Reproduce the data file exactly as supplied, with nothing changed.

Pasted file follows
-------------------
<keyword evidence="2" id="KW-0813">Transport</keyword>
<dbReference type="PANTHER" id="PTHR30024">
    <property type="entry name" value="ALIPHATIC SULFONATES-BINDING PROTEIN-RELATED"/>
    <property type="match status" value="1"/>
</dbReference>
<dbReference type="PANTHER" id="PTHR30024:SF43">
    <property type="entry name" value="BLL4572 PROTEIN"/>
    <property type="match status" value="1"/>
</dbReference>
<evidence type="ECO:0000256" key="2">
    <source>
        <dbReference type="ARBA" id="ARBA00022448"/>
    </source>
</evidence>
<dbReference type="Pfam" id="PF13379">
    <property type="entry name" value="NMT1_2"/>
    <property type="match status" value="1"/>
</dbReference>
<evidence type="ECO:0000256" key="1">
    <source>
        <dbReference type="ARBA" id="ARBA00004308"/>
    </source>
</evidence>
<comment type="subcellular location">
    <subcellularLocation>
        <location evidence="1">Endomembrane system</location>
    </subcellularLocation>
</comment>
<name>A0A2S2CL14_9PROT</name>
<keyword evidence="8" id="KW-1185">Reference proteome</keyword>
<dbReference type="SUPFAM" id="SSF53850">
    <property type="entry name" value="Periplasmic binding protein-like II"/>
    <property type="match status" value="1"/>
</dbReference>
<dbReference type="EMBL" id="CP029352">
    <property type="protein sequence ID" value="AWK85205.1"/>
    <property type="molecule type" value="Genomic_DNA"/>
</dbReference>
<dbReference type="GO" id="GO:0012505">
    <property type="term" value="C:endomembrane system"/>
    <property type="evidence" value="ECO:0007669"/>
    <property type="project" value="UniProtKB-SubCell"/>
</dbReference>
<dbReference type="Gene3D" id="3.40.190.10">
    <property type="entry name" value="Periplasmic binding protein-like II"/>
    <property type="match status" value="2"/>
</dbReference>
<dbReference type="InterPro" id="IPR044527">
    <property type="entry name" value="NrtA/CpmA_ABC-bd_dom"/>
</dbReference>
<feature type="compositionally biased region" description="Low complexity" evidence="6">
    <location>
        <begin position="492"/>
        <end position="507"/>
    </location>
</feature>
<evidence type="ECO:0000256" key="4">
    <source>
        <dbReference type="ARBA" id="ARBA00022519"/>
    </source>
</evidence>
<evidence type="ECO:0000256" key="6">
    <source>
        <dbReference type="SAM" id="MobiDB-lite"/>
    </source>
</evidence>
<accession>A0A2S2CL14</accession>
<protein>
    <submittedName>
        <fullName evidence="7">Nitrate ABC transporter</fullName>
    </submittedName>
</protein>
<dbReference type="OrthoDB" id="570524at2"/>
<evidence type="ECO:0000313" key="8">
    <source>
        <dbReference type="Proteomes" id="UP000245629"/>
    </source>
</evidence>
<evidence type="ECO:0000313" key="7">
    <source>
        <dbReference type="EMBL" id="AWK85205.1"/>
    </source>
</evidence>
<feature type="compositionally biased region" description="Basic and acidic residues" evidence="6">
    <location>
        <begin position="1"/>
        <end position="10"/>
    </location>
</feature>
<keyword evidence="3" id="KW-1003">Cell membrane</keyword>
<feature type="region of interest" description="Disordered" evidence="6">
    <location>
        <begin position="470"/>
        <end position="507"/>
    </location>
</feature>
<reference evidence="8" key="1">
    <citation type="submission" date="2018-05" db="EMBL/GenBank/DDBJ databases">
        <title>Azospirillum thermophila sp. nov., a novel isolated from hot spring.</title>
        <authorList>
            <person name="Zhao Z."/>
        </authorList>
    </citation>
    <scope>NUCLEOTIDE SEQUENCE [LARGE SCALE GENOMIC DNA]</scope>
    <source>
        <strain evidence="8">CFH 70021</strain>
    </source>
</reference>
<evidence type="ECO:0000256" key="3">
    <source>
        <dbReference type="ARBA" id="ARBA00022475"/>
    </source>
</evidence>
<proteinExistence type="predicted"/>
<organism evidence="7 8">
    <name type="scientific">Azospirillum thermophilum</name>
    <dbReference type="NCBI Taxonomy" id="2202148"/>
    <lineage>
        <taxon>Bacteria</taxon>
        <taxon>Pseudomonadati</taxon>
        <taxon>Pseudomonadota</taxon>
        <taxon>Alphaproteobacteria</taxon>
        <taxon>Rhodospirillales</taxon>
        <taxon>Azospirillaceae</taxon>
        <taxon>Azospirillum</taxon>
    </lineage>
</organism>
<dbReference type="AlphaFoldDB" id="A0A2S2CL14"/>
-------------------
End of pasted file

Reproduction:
<keyword evidence="2" id="KW-0813">Transport</keyword>
<dbReference type="PANTHER" id="PTHR30024">
    <property type="entry name" value="ALIPHATIC SULFONATES-BINDING PROTEIN-RELATED"/>
    <property type="match status" value="1"/>
</dbReference>
<dbReference type="PANTHER" id="PTHR30024:SF43">
    <property type="entry name" value="BLL4572 PROTEIN"/>
    <property type="match status" value="1"/>
</dbReference>
<evidence type="ECO:0000256" key="2">
    <source>
        <dbReference type="ARBA" id="ARBA00022448"/>
    </source>
</evidence>
<dbReference type="Pfam" id="PF13379">
    <property type="entry name" value="NMT1_2"/>
    <property type="match status" value="1"/>
</dbReference>
<evidence type="ECO:0000256" key="1">
    <source>
        <dbReference type="ARBA" id="ARBA00004308"/>
    </source>
</evidence>
<comment type="subcellular location">
    <subcellularLocation>
        <location evidence="1">Endomembrane system</location>
    </subcellularLocation>
</comment>
<name>A0A2S2CL14_9PROT</name>
<keyword evidence="8" id="KW-1185">Reference proteome</keyword>
<dbReference type="SUPFAM" id="SSF53850">
    <property type="entry name" value="Periplasmic binding protein-like II"/>
    <property type="match status" value="1"/>
</dbReference>
<dbReference type="EMBL" id="CP029352">
    <property type="protein sequence ID" value="AWK85205.1"/>
    <property type="molecule type" value="Genomic_DNA"/>
</dbReference>
<dbReference type="GO" id="GO:0012505">
    <property type="term" value="C:endomembrane system"/>
    <property type="evidence" value="ECO:0007669"/>
    <property type="project" value="UniProtKB-SubCell"/>
</dbReference>
<dbReference type="Gene3D" id="3.40.190.10">
    <property type="entry name" value="Periplasmic binding protein-like II"/>
    <property type="match status" value="2"/>
</dbReference>
<dbReference type="InterPro" id="IPR044527">
    <property type="entry name" value="NrtA/CpmA_ABC-bd_dom"/>
</dbReference>
<feature type="compositionally biased region" description="Low complexity" evidence="6">
    <location>
        <begin position="492"/>
        <end position="507"/>
    </location>
</feature>
<evidence type="ECO:0000256" key="4">
    <source>
        <dbReference type="ARBA" id="ARBA00022519"/>
    </source>
</evidence>
<evidence type="ECO:0000256" key="6">
    <source>
        <dbReference type="SAM" id="MobiDB-lite"/>
    </source>
</evidence>
<accession>A0A2S2CL14</accession>
<protein>
    <submittedName>
        <fullName evidence="7">Nitrate ABC transporter</fullName>
    </submittedName>
</protein>
<dbReference type="OrthoDB" id="570524at2"/>
<evidence type="ECO:0000313" key="8">
    <source>
        <dbReference type="Proteomes" id="UP000245629"/>
    </source>
</evidence>
<evidence type="ECO:0000313" key="7">
    <source>
        <dbReference type="EMBL" id="AWK85205.1"/>
    </source>
</evidence>
<feature type="compositionally biased region" description="Basic and acidic residues" evidence="6">
    <location>
        <begin position="1"/>
        <end position="10"/>
    </location>
</feature>
<keyword evidence="3" id="KW-1003">Cell membrane</keyword>
<feature type="region of interest" description="Disordered" evidence="6">
    <location>
        <begin position="470"/>
        <end position="507"/>
    </location>
</feature>
<reference evidence="8" key="1">
    <citation type="submission" date="2018-05" db="EMBL/GenBank/DDBJ databases">
        <title>Azospirillum thermophila sp. nov., a novel isolated from hot spring.</title>
        <authorList>
            <person name="Zhao Z."/>
        </authorList>
    </citation>
    <scope>NUCLEOTIDE SEQUENCE [LARGE SCALE GENOMIC DNA]</scope>
    <source>
        <strain evidence="8">CFH 70021</strain>
    </source>
</reference>
<evidence type="ECO:0000256" key="3">
    <source>
        <dbReference type="ARBA" id="ARBA00022475"/>
    </source>
</evidence>
<proteinExistence type="predicted"/>
<organism evidence="7 8">
    <name type="scientific">Azospirillum thermophilum</name>
    <dbReference type="NCBI Taxonomy" id="2202148"/>
    <lineage>
        <taxon>Bacteria</taxon>
        <taxon>Pseudomonadati</taxon>
        <taxon>Pseudomonadota</taxon>
        <taxon>Alphaproteobacteria</taxon>
        <taxon>Rhodospirillales</taxon>
        <taxon>Azospirillaceae</taxon>
        <taxon>Azospirillum</taxon>
    </lineage>
</organism>
<dbReference type="AlphaFoldDB" id="A0A2S2CL14"/>